Wednesday, 30 March 2011
Statements, Truisms and Text
[Image credits: 'This Is No Fantasy' by Jenny Holzer, taken from todaytomorrow.net; 'Girl Going To Work In An Office' t-shirt by Antoni & Alison for Uniqlo, taken from uniqlo.com/uk; 'I Can't Tell You' by Jenny Holzer, taken from sometimes.umwblogs.com].
I've always been a big fan of slogan t-shirts and artwork; I wrote my dissertation on textual art, exploring the work of Jenny Holzer (as seen above), Tracey Emin and other artists who are handy with words. I love the honesty and direct nature of this genre and it appeals to the side of me that wants to tell people what I really think of them, when otherwise I'd keep my mouth shut. Over the years in my wardrobe, I've worn every slogan from 'Give Generously' to 'Pop Music Is Wasted On The Young', and I enjoy having something in my outfit that becomes a talking point. Obviously it's less fun when you get a really slow reader, or someone who doesn't understand sarcasm, asking you what exactly you're trying to say, but most people get the idea. In fashion there has always been a slogan tee option which provides a viable alternative to smart dressing, whether it be a Katharine Hamnett-designed 'Use A Condom' or a Henry Holland creation suggesting 'Let's Play Naked Twister, Linda Evangelista'. More recently we've had the more elegant -but still cheeky - words of Erin O'Connor to choose from, with the launch of her t-shirt and bag range entitled 'She Died Of Beauty'. You can pick what might have sent you to an early grave, with options ranging from 'Love' and 'Perfection' to 'Individuality' (though the latter could be awkward if you bump into someone with the same message emblazoned on their chest... then you may need to alter it to 'Embarrassment'). The products are aimed to give 'a teasing yet a affectionate tickle at the fashion industry we continue to love, honour and serve', and I think the idea works excellently.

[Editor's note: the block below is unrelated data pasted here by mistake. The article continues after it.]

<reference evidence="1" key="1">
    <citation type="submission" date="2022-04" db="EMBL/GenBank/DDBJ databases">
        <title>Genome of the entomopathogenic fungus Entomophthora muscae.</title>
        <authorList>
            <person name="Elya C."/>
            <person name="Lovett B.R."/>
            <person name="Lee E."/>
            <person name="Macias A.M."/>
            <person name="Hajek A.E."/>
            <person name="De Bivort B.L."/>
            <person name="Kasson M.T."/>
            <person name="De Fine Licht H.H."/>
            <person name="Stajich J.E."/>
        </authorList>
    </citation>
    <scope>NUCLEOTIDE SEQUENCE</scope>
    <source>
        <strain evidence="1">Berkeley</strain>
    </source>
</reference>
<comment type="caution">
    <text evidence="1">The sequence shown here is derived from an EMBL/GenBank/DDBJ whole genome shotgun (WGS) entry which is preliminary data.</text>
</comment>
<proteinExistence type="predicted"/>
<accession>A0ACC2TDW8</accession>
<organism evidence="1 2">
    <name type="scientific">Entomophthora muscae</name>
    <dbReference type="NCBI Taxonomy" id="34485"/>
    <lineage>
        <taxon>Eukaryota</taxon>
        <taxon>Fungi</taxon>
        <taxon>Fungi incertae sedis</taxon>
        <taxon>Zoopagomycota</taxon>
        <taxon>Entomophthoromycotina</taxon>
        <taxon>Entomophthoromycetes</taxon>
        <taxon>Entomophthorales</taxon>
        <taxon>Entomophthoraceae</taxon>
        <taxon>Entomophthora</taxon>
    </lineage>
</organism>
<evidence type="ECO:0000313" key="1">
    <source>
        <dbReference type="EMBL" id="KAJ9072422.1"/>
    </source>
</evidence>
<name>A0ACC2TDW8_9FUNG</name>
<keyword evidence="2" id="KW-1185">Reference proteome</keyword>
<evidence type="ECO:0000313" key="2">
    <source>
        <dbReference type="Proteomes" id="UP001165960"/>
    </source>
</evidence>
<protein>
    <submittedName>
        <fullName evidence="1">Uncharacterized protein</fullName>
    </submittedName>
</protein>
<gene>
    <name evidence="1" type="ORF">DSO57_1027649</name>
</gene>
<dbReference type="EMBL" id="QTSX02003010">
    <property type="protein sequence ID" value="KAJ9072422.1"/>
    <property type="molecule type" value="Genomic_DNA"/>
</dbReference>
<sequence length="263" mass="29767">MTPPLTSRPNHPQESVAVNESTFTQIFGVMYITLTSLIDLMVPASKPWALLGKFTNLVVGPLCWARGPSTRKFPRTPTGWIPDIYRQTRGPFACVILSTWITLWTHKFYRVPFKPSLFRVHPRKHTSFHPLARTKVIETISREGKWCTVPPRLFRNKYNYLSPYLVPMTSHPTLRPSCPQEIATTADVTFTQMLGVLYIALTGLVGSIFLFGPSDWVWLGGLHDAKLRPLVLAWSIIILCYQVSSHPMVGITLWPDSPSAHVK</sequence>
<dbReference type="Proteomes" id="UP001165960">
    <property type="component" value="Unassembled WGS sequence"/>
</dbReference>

Yesterday I found myself amidst the latest slogan t-shirts at Uniqlo, which could almost have fallen out of Jenny Holzer's journal, and I was transfixed. The fashion duo Antoni and Alison are responsible for this collection, which uses some of their most popular archived slogans and gives them a new lease of life. Ever fancied telling someone 'I Can't Stand You'? There's a top for that. Ever felt the need to declare that 'Nobody Understands Me'? Yes, they've got that one covered as well. After a long deliberation, during which I'm sure the staff thought I was about to nick half of the items in my hand, I went for 'I Can Play The Piano (Really Well)', because I can. Not that brilliantly, but luckily the 'Really Well' is in very small print, so nobody will try and test my ability on that front. It's great to be able to continue my love affair with textual clothing and also shout about a secret talent that doesn't often come up in conversation. The Uniqlo collection is also highly affordable, at £12.99 a pop, so you can afford to buy more than one if you find yourself drawn to several statements. I say go out and get one, because they're selling like hotcakes. Jenny Holzer would be proud.